Simple Triangles with CSS

CSS Add comments

Recently, I had to create JavaScript-based replacements for 2 Java applets in an application I inherited.  One of the applets was a collapsible hierarchy tree of organizational units that used the conventional triangle icons (pointing right for closed, pointing down for open) to indicate state.

In past applications, I'd simply created actual triangle icons of the appropriate color for this sort of thing, but this time I decided I wanted to do it in pure CSS. 

After a quick search on the web (The Shapes of CSS is a nice resource on this topic) and a bit of trial-and-error, I came up with some CSS triangles that offset nicely from their tree items (and coded a blank triangle for items without children).  They work in all the common modern browsers and in IE as far back as IE 7:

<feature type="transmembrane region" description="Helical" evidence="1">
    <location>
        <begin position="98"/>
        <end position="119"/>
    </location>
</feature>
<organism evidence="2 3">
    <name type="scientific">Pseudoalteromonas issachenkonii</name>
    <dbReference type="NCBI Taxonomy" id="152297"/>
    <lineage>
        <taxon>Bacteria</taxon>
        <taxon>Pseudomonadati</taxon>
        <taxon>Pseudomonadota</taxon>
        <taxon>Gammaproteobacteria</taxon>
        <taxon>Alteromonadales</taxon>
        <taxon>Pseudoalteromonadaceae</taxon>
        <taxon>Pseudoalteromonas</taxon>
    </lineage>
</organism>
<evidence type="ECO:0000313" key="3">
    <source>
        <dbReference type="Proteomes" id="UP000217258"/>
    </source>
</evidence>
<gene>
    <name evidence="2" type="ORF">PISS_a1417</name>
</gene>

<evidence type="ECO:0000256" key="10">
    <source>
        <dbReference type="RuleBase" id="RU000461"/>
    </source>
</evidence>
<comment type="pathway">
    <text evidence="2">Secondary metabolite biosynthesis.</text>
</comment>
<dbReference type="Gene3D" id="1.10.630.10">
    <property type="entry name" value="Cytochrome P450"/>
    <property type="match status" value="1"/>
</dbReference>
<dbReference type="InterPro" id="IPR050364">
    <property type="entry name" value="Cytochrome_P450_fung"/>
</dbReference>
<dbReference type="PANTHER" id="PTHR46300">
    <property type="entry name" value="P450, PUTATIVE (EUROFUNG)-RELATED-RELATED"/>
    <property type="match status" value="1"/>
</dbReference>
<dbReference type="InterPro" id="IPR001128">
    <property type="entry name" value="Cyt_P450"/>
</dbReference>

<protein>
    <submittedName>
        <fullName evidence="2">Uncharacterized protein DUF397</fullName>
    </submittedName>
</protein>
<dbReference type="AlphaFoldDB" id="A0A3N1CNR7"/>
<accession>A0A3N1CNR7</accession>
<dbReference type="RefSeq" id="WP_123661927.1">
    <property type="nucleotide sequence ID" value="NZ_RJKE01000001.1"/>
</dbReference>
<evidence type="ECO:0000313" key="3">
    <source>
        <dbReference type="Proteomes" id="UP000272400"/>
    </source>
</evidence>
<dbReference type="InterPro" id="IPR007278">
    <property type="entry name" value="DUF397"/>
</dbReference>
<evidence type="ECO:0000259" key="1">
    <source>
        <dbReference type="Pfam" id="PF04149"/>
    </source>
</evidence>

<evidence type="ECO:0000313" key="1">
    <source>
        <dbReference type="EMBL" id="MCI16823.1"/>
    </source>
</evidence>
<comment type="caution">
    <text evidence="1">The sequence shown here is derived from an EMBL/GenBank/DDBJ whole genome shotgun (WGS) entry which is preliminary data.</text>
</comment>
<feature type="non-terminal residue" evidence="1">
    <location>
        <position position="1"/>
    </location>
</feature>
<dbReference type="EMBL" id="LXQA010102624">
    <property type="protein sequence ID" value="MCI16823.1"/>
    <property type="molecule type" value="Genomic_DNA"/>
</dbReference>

.arrowNone {
  border-left: 5px solid transparent;
  border-right: 5px solid transparent;
  border-top: 10px solid transparent;
  float:left;
  height: 0; 
  margin-right:5px;
  width: 0; 	
}

.arrowOpen {
  border-left: 5px solid transparent;
  border-right: 5px solid transparent;
  border-top: 10px solid #666;
  float:left;
  height: 0; 
  margin-right:5px;
  margin-top:6px;
  width: 0; 
}

.arrowClosed {
  border-bottom: 5px solid transparent;
  border-left: 10px solid #666;
  border-top: 5px solid transparent;
  float:left;
  height: 0; 
  margin-right:5px;
  margin-top:4px;
  width: 0; 
}

Granted, they're not the smoothest of triangles, but they worked well enough for this purpose.

CSS triangles example

0 responses to “Simple Triangles with CSS”

Leave a Reply